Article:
__Chapter 8- Early Number Sense__So, let's get into it! The chapter began by discussing early counting and the authors defined early counting as an interconnected set of skills including

**number sequence, one to one correspondence, cardinality, and subitizing.**I felt confirmed when the authors talked about how you can not rush these understandings and students need a high number of activities which allow them to build these skills. Thinking back to chapter 1, it's all about building experiences which allow students to build connections from activity to activity in order to construct a strong meaning of numbers and counting. These activities could include rhythmic counting both

*forward*and

*backward*. Building a number path, counting a number of items, gathering a collection of a given number of items, etc.

Next, we moved into the learning trajectory for counting. As I read the 5 steps laid out, I could easily state which of my students fit into each step and having this understanding will help me, in the fall, to take next steps to move them to a more complex understanding of numbers and counting. The five steps here included

**emergent counter, perceptual counter, figurative counter, counting-on counter and non-count-by-ones counter.**Figurative counter was a step I was not formally acquainted with previous to reading this chapter. Figurative counter refers to a student who, given a set of items with a known part of the set covered, would imagine or visualize the hidden items and would still count beginning at 1 while accounting for these items.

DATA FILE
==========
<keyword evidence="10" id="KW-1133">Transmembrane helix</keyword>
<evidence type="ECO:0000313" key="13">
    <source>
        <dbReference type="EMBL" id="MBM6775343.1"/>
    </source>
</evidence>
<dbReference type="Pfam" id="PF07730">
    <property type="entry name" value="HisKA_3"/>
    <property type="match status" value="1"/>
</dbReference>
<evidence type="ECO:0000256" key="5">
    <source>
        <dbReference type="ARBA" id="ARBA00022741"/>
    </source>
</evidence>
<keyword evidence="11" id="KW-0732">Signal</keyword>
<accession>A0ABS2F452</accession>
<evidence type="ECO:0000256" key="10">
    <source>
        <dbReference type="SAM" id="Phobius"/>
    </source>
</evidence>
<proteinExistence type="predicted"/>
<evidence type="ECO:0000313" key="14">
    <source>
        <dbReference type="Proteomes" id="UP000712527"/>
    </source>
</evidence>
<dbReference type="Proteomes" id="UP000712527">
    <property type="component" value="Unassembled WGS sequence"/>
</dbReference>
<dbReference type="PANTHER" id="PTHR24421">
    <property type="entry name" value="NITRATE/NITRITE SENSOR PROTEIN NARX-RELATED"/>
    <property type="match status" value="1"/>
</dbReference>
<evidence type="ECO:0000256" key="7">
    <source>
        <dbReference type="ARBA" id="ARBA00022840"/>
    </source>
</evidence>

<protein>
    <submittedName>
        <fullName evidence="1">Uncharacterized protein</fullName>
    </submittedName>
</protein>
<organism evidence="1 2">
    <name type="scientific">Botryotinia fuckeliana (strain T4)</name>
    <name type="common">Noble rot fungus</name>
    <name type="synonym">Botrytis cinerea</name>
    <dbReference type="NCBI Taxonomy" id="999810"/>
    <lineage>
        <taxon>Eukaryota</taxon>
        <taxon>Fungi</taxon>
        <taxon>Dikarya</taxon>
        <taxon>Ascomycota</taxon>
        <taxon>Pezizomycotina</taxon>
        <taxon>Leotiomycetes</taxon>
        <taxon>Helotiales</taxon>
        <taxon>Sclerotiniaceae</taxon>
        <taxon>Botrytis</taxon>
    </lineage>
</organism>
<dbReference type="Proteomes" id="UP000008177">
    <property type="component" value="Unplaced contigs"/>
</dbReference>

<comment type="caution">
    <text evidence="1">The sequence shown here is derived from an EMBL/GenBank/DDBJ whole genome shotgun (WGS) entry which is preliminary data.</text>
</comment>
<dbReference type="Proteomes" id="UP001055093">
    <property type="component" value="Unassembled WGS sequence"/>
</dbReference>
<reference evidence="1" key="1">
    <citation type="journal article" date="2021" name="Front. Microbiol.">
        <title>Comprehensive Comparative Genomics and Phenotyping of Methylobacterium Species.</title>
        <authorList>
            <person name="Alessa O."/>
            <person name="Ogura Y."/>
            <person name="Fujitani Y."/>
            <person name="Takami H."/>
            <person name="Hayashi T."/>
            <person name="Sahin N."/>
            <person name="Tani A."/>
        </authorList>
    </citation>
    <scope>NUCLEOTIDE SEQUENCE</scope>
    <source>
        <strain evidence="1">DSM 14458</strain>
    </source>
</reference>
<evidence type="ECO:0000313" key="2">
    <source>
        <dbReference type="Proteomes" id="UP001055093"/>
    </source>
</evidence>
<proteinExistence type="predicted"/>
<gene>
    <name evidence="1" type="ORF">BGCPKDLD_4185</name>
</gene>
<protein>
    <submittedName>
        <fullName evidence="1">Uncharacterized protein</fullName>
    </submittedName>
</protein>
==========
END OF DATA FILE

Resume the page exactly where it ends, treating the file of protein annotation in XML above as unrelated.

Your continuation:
We moved from counting into the number relationships which inform number sense. The relationships which we need to help our students to develop include

**spatial relationships, one more/two more/one less/two less, anchors to 5 and 10 and part-part-whole.**Each of these relationships informs the next and activities in each will help students to develop a robust understanding of the relationship between numbers. I have mentioned, more than a few times before, the book "Fluency through Flexibility" this book is based largely on the research presented in this chapter of the book and relates hands on activities and assessment for developing an understanding of number relationships in our youngest students. I would so highly recommend this book - it's really not very expensive- and you will get so much out of it!

One note in this chapter that I found particularly interesting was the discussion of "calendar time". The authors made the point that using the calendar the promote foundational mathematics because a calendar groups numbers by 7s rather than by 10s. Patterns found in a calendar can be an "in addition to" activity but shouldn't be the basis of a classroom's number relationship discussions.